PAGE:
Some will be spurious, where the correlations are real but the variables don’t affect each other. Others will be useful, where the correlations indicate real causality or at least a real relationship.
One of my favorite health markers—one that is both modifiable and a good barometer for the conditions it appears to predict—is grip strength.
In middle-aged and elderly people, grip strength consistently predicts mortality risk from all causes, doing an even better job than blood pressure. In older disabled women, grip strength predicts all-cause mortality, even when controlling for disease status, inflammatory load, depression, nutritional status, and inactivity.
Poor grip strength is also an independent risk factor for type 2 diabetes across all ethnicities, and it can predict the presence of osteoarthritis in the knee. Among Korean adults, those with lower grip strength have a greater risk of clinical depression.
Even when hand grip strength fails to predict disease, it still predicts the quality of life in people with the disease. The relative rate of grip strength reduction in healthy people is a good marker for the progression of a general aging. Faster decline, faster aging. Slower (or no) decline, slower aging. Stronger people—as indicated by their grip strength—are simply better at navigating the physical world and maintaining independence on into old age.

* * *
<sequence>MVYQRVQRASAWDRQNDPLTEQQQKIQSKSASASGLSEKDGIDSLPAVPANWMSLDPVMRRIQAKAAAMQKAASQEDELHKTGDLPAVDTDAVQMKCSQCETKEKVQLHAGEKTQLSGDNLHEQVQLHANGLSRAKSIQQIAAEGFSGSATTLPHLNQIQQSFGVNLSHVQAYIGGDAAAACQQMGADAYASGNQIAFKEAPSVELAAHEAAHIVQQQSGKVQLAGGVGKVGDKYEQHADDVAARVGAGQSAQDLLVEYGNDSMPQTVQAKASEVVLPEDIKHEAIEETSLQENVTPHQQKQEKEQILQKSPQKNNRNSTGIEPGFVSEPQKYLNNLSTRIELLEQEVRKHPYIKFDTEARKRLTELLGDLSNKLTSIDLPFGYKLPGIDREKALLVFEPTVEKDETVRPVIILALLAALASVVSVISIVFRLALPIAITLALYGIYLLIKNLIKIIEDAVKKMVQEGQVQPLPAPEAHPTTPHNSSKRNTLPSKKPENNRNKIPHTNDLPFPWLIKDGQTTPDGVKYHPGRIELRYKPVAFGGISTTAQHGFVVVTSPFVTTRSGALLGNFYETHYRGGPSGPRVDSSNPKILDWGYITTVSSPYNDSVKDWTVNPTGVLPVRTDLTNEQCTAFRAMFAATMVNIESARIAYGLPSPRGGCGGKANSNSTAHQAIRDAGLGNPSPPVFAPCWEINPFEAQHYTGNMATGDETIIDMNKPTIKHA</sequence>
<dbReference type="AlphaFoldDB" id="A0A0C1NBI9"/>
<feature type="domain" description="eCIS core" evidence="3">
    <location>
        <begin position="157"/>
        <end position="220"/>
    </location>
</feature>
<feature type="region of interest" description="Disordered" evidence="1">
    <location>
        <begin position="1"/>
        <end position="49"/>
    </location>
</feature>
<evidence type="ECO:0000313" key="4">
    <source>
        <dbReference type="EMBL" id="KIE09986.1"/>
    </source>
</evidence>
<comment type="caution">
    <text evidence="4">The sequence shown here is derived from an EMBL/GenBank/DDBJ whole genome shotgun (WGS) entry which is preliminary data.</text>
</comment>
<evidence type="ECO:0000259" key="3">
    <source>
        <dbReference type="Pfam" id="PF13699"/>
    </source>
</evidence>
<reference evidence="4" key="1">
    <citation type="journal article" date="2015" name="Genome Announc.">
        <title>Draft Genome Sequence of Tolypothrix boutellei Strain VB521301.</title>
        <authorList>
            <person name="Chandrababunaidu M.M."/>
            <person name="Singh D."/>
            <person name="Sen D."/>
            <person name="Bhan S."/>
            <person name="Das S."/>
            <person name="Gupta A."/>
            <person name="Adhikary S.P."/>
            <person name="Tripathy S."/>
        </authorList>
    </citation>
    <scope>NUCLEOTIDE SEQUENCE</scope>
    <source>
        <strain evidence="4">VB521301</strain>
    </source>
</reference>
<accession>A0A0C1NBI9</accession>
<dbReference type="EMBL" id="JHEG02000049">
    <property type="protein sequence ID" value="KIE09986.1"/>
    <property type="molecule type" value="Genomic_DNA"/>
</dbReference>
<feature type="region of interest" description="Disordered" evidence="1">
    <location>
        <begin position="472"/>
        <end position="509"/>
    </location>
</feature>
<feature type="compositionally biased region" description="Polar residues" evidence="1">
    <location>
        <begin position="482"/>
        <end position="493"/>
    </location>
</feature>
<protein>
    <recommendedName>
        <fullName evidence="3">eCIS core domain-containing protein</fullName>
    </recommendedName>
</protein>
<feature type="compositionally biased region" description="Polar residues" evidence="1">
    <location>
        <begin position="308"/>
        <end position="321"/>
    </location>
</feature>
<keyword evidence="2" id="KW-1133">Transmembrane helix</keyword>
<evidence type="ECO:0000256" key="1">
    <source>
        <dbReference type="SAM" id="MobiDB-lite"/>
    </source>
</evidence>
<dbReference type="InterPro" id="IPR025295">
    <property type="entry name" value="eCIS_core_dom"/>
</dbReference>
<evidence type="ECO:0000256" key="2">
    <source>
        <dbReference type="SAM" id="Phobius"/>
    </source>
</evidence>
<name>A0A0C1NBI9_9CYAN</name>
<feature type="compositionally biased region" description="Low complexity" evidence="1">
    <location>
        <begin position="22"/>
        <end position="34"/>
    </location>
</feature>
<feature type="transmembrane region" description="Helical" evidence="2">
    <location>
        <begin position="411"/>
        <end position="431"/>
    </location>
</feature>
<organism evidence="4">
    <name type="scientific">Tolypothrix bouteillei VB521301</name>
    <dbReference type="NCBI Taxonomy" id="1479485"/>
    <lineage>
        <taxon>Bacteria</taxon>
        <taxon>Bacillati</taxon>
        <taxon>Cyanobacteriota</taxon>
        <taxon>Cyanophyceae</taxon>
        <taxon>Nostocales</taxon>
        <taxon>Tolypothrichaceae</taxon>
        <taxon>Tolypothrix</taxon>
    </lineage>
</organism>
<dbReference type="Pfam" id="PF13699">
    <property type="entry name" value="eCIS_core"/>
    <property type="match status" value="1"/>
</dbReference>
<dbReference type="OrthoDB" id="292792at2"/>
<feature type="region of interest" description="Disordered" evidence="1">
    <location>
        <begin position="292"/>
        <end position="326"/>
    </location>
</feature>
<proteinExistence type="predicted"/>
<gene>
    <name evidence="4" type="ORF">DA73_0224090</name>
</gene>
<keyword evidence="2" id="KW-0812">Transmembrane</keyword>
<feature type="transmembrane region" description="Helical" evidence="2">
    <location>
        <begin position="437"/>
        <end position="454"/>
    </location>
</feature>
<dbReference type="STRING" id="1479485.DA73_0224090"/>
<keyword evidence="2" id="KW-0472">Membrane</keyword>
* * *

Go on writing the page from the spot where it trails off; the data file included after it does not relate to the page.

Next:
Health and longevity aside, there are other real benefits to a stronger grip.
You command more respect. I don’t care how bad it sounds, because I agree. Historically, a person’s personal worth and legitimacy were judged by the quality of their handshake. Right or wrong, that’s how we’re wired.
If you think you feel differently, let me know how you feel the next time you shake hands and the other person has a limp, moist hand. Who are you more likely to respect? To hire? To deem more capable? To befriend? To approach romantically? I’m not saying it’s right.
I’m saying it’s simply how it is. We can’t avoid our guttural reaction to a strong—or weak—handshake. To me, that suggests we have a built-in sensitivity to grip for a very good reason.
So, how does one build a grip?
Most people will get a strong enough grip as long as they’re lifting heavy things on a consistent-enough basis.
Deadlifts are proven, grip builders. Wide grip deadlifts are also good and stress your grip across slightly different angles.
Both require a good grip on the bar.
Any exercise where your grip supports either your weight or an external weight (like a barbell, dumbbell, or kettlebell) is going to improve your grip strength.